Israel, Australia ratify double taxation avoidance treaty
To alleviate double taxation, the treaty will lower withholding tax (or retention tax) rates on cross-border interest, dividend and royalty payments.
By EYTAN HALON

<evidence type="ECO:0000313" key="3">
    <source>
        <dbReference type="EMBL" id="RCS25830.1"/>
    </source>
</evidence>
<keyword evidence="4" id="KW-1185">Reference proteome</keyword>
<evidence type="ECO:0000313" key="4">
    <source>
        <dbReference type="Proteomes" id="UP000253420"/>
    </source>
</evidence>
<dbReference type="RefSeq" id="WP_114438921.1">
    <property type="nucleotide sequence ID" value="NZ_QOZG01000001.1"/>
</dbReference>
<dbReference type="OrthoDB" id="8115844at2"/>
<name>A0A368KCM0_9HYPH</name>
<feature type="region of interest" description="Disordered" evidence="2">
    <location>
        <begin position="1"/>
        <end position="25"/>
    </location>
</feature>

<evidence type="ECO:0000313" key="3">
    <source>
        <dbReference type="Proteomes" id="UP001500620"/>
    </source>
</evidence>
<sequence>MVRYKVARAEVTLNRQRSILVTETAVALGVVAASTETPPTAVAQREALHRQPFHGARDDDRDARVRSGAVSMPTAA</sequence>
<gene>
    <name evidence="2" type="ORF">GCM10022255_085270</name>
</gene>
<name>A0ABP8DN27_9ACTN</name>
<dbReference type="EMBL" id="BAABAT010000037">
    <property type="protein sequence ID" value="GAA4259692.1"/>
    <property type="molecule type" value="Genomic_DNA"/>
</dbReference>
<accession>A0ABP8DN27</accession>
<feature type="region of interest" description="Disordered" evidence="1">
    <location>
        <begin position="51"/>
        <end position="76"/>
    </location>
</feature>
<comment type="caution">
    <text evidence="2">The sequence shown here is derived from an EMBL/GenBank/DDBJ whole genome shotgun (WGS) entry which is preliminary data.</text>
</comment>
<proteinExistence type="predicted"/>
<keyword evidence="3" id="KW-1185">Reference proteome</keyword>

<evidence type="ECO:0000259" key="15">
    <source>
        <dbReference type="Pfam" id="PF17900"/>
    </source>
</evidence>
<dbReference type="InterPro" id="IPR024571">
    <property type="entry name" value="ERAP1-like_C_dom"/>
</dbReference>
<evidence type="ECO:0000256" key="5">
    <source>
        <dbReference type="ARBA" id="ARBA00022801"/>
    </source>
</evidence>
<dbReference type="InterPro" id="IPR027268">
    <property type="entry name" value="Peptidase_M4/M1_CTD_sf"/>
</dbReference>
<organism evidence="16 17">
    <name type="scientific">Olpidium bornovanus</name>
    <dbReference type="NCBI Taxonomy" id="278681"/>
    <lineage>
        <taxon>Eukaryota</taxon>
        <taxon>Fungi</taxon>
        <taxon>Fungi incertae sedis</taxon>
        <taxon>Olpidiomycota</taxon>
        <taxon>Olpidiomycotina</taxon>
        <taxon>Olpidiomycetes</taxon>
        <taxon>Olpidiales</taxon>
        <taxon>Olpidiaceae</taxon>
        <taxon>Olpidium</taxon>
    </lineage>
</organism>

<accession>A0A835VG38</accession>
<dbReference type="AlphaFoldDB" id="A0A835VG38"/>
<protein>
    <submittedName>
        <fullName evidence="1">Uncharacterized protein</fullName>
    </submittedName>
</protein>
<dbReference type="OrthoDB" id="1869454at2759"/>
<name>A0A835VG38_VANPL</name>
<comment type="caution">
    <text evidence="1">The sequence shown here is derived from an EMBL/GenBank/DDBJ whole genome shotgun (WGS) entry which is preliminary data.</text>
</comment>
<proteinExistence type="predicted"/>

Israel and Australia have signed and ratified a treaty for the avoidance of double taxation, the Finance Ministry announced on Sunday after years of negotiation.The bilateral agreement establishes new taxation rules for income and assets connected to both countries, in addition to existing domestic taxation regulation. The treaty is in line with the OECD’s model tax convention and will enter into force on January 1, 2020. To alleviate double taxation, the treaty will lower withholding tax or retention tax rates on cross-border interest, dividend and royalty payments.The treaty additionally includes various clauses to determine the status of individuals and companies who are residents of both countries. This should create opportunities to prevent double taxation and distribution of tax rights between states.In addition, the treaty regulates and enables improved exchange of information between Australian and Israeli tax authorities. The new regulations also give effect to the OECD and G20’s recommendation on base erosion and profit shifting (BEPS), an international effort to tackle tax avoidance and increase transparency.Treasurer of Australia Josh Frydenberg and Assistant Treasurer Michael Sukkar said that following the ratification of the treaty by the Australian government earlier this month, “Australia and Israel share a close friendship with strong ties... The new treaty will enhance the bilateral economic relationship between Australia and Israel by reducing taxation barriers that could impede economic activity between the two countries, providing greater certainty for taxpayers in both countries and improving the integrity of the tax system.”According to data published by the Australian Department of Foreign Affairs and Trade, there are approximately 9,800 Israelis living in Australia, primarily in Victoria and New South Wales, and, in turn, between 10,000 and 12,000 Australians residing in Israel. In 2018, bilateral trade amounted to nearly $1.3 billion.
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